Issue #1304 April 9, 2019
Publisher: Joan Stewart
“Tips, Tricks and Tools for Free Publicity”
In This Issue
- How to Write for Business Publications
- Ask Top Authors to Endorse Your Book
- April 18: How to be a Podcast Guest
- Hound Video of the Week
This Week in the Hound House:
On Saturday night, I was at the Milwaukee airport to welcome a friend who’s a Vietnam veteran. He had spent the day in Washington, D.C. as a member of the Honor Flight, the nonprofit that lets veterans visit the war memorials as a way to bring closure. He said the entire experience was so moving that he was “all cried out” by the time he arrived back home and saw thousands of cheering, flag-waving strangers at the airport who wanted to shake his hand an thank him. This week, I added an item to my bucket list: to volunteer as a guardian and accompany a vet who has no one to look after him on Honor Fight Day.
1. How to Write for Business Publications
A question popped up recently in a publicity group on LinkedIn, and the moderator asked me to comment:
“I have written some articles and am having no luck getting them into national publications. Any ideas?”
Yes. Stop submitting articles to national publications. That is unless you already have a relationship with an editor or you know these four things:
- Whether they want an article on your topic.
- How many words to write.
- The deadline.
- If they want you to provide a photo or graphic to accompany the article.
I suspect the writer of the question above has written articles and emailed them en masse to various publications. No wonder her efforts have failed. The one-size-fits-all, cookie-cutter approach seldom works. But if you’re willing to do a little research and give the media exactly what they want, article writing can pay huge dividends.
The best way to catch an editor’s attention? Start a relationship with them on social media. Or ask someone who knows them for an introduction. You get extra points if you’re already blogging.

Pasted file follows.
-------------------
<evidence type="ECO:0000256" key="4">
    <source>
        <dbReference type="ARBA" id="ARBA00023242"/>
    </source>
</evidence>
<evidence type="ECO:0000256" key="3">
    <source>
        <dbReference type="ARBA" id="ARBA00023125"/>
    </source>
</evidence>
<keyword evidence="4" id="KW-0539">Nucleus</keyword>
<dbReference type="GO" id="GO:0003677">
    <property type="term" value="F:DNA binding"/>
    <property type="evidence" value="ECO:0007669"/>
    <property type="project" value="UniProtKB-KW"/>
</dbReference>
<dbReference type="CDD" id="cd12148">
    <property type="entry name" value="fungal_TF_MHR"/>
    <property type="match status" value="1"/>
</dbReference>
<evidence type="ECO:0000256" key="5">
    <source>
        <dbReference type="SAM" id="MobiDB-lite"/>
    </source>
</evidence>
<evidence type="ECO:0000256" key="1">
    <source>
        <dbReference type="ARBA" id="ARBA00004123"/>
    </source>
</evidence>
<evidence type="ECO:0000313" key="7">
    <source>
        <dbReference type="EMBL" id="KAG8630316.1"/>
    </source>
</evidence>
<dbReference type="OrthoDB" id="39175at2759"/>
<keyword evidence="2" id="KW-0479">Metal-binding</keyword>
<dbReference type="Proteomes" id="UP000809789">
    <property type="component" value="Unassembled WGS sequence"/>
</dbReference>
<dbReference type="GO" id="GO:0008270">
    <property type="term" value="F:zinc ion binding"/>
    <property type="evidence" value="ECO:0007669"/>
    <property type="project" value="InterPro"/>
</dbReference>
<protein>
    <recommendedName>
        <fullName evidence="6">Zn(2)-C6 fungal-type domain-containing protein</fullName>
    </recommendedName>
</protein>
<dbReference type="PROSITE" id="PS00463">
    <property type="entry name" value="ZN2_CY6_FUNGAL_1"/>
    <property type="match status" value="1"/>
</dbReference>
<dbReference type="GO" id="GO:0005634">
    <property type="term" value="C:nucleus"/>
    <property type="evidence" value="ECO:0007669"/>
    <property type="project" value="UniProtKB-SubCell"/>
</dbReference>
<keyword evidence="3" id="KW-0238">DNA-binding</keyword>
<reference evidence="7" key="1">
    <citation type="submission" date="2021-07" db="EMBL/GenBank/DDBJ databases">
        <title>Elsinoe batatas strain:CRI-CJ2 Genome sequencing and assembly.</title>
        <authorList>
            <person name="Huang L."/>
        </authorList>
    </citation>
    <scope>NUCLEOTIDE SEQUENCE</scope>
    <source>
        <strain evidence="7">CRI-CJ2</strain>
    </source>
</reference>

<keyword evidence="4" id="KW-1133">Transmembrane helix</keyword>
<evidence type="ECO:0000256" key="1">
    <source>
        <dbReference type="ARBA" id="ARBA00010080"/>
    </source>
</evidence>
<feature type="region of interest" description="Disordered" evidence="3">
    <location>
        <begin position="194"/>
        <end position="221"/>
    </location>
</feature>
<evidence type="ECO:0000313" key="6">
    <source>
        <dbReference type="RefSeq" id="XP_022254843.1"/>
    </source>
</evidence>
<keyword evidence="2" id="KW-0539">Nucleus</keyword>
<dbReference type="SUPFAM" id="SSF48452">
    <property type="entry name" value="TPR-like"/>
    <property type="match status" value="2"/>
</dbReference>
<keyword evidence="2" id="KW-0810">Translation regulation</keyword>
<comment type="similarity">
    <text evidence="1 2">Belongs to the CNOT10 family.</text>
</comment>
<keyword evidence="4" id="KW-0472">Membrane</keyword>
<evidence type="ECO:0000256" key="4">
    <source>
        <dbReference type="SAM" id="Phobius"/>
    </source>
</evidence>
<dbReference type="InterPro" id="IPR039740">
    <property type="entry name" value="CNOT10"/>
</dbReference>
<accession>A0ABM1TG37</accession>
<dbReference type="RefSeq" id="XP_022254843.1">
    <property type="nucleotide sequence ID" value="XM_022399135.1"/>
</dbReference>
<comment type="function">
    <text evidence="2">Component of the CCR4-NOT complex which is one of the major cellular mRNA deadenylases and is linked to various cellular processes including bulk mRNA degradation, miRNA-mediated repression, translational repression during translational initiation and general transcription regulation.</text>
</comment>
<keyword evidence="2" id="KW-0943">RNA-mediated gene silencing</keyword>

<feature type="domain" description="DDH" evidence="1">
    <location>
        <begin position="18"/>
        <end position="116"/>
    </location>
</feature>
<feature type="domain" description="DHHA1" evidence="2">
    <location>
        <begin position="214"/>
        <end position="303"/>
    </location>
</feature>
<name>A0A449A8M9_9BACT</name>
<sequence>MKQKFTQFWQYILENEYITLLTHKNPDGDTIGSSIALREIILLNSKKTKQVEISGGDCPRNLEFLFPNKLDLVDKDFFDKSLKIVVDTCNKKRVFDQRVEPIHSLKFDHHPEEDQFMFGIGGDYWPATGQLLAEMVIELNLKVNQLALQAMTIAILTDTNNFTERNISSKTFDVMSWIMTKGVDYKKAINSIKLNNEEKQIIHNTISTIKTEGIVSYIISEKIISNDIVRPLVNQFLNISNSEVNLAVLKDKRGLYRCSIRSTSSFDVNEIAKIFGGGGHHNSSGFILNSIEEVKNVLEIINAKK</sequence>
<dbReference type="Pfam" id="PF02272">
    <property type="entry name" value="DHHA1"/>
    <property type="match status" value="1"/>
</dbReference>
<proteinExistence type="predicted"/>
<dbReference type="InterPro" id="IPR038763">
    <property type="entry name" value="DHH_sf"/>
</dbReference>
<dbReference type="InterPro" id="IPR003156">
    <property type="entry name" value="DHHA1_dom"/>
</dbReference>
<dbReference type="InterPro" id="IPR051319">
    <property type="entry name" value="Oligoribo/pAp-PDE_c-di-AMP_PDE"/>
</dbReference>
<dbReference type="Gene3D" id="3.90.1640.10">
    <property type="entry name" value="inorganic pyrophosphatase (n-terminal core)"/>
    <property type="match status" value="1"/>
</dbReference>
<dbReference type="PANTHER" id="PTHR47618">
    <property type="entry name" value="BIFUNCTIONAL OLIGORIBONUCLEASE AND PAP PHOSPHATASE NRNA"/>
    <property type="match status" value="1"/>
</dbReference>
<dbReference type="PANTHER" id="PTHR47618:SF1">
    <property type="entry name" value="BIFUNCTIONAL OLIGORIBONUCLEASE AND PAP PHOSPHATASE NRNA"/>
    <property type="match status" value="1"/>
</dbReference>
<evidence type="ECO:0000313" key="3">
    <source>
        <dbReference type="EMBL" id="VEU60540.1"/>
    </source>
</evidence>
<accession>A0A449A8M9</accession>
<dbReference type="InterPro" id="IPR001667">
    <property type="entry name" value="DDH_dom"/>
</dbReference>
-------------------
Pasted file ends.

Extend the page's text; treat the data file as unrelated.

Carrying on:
If you want to write for a top-tier publication like Forbes or Inc. but you don’t have much experience writing for business publications, start locally by pitching editors of business journals and magazines in your own community. It will give you valuable experience working with journalists.
To do: Read my blog post “How to Write and Submit Articles to Business Publications.” It includes step-by-step directions and smart tactics that most other writers aren’t using.
2. Ask Top Authors to Endorse Your Book
If you’re launching a book, don’t be intimidating by the big-shot authors in your genre.
Instead of viewing them as untouchable competitors, think of them as valuable marketing tools. Ask them to endorse your book. Their short one-paragraph testimonials are called book blurbs. You can use them on your book over, on the sales page for your book and on other marketing materials.
Why would popular authors bother doing this?
Stephanie Chandler, who created the Nonfiction Authors Association, says “Many authors know that endorsing a book enhances their own marketing efforts since they gain added visibility with the readers of the books they endorse.”
Authors who have been on the New York Times Best Sellers list in the past year are probably in high demand and will be least likely to respond. But authors who were on the list several years ago, or who are top in the genre but have never made the list, will likely be more accessible. Spread your reach out to A-list, B-list, and C-list authors. You can never have too many endorsements.
To do: Read Stephanie’s step-by-step instructions and get her sample pitch for a book endorsement in her article “How to Get Top Authors to Give Endorsements for Your Book.”
3. April 18: How to be a Podcast Guest
If starting your own podcast sounds daunting, Kathleen Gage has a better idea.
Offer to be a guest on a variety of podcasts that serve your niche audience.
“You can gain traction and followers much more quickly by being on other people’s shows than you could if you started your own show,” she says.
Why? Because those podcasters have ready-made audiences that often number in the thousands. It could take you months to start your own show, and years to build a significant following. If you’re a guest, all you have to do is show up and deliver compelling content. And you can still sell products and services just as easily as if you had your own show. This is what I do.
A few weeks ago, I attended a free webinar and listened as Kathleen explained how to find podcasts, pitch the host and give a great show. I immediately invited her to share her tips with you during a free call from 4 to 5 p.m. Eastern on Thursday, April 18.
To do: Save your seat now and learn “The Real Scoop on How to be an In-demand Podcast Guest.”
4. Hound Video of the Week
It’s Spring, and these dogs are jumping for joy.